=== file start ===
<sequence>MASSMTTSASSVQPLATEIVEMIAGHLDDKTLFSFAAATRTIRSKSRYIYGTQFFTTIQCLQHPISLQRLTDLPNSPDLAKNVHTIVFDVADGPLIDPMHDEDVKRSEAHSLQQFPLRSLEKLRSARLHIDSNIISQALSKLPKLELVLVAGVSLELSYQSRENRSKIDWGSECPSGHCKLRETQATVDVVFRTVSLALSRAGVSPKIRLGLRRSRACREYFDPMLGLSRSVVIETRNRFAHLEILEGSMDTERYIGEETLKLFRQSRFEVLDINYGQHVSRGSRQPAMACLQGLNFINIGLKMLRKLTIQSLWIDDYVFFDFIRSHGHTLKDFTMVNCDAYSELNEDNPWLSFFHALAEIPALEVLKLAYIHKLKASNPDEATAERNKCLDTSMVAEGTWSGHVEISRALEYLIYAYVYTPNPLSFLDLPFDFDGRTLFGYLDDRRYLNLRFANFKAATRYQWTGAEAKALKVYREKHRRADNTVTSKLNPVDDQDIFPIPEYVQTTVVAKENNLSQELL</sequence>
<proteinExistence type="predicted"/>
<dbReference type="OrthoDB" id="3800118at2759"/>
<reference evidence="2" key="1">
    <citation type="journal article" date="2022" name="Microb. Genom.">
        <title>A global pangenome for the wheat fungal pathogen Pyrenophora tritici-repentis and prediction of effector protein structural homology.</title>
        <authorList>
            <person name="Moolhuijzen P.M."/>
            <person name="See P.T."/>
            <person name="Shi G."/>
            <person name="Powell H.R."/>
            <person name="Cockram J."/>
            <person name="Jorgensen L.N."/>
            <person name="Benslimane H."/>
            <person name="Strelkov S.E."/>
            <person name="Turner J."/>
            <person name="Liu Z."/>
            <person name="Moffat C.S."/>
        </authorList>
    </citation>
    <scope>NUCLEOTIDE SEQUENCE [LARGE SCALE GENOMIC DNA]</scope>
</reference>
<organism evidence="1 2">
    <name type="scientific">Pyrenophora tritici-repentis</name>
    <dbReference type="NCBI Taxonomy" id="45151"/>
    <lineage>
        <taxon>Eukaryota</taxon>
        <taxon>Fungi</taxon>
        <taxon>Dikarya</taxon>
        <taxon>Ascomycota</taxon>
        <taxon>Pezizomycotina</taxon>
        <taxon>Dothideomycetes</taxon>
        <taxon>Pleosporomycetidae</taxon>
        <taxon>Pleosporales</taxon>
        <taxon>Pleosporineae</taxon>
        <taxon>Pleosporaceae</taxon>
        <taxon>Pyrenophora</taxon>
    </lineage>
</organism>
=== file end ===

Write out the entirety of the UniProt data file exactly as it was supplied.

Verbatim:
<sequence>MASSMTTSASSVQPLATEIVEMIAGHLDDKTLFSFAAATRTIRSKSRYIYGTQFFTTIQCLQHPISLQRLTDLPNSPDLAKNVHTIVFDVADGPLIDPMHDEDVKRSEAHSLQQFPLRSLEKLRSARLHIDSNIISQALSKLPKLELVLVAGVSLELSYQSRENRSKIDWGSECPSGHCKLRETQATVDVVFRTVSLALSRAGVSPKIRLGLRRSRACREYFDPMLGLSRSVVIETRNRFAHLEILEGSMDTERYIGEETLKLFRQSRFEVLDINYGQHVSRGSRQPAMACLQGLNFINIGLKMLRKLTIQSLWIDDYVFFDFIRSHGHTLKDFTMVNCDAYSELNEDNPWLSFFHALAEIPALEVLKLAYIHKLKASNPDEATAERNKCLDTSMVAEGTWSGHVEISRALEYLIYAYVYTPNPLSFLDLPFDFDGRTLFGYLDDRRYLNLRFANFKAATRYQWTGAEAKALKVYREKHRRADNTVTSKLNPVDDQDIFPIPEYVQTTVVAKENNLSQELL</sequence>
<proteinExistence type="predicted"/>
<dbReference type="OrthoDB" id="3800118at2759"/>
<reference evidence="2" key="1">
    <citation type="journal article" date="2022" name="Microb. Genom.">
        <title>A global pangenome for the wheat fungal pathogen Pyrenophora tritici-repentis and prediction of effector protein structural homology.</title>
        <authorList>
            <person name="Moolhuijzen P.M."/>
            <person name="See P.T."/>
            <person name="Shi G."/>
            <person name="Powell H.R."/>
            <person name="Cockram J."/>
            <person name="Jorgensen L.N."/>
            <person name="Benslimane H."/>
            <person name="Strelkov S.E."/>
            <person name="Turner J."/>
            <person name="Liu Z."/>
            <person name="Moffat C.S."/>
        </authorList>
    </citation>
    <scope>NUCLEOTIDE SEQUENCE [LARGE SCALE GENOMIC DNA]</scope>
</reference>
<organism evidence="1 2">
    <name type="scientific">Pyrenophora tritici-repentis</name>
    <dbReference type="NCBI Taxonomy" id="45151"/>
    <lineage>
        <taxon>Eukaryota</taxon>
        <taxon>Fungi</taxon>
        <taxon>Dikarya</taxon>
        <taxon>Ascomycota</taxon>
        <taxon>Pezizomycotina</taxon>
        <taxon>Dothideomycetes</taxon>
        <taxon>Pleosporomycetidae</taxon>
        <taxon>Pleosporales</taxon>
        <taxon>Pleosporineae</taxon>
        <taxon>Pleosporaceae</taxon>
        <taxon>Pyrenophora</taxon>
    </lineage>
</organism>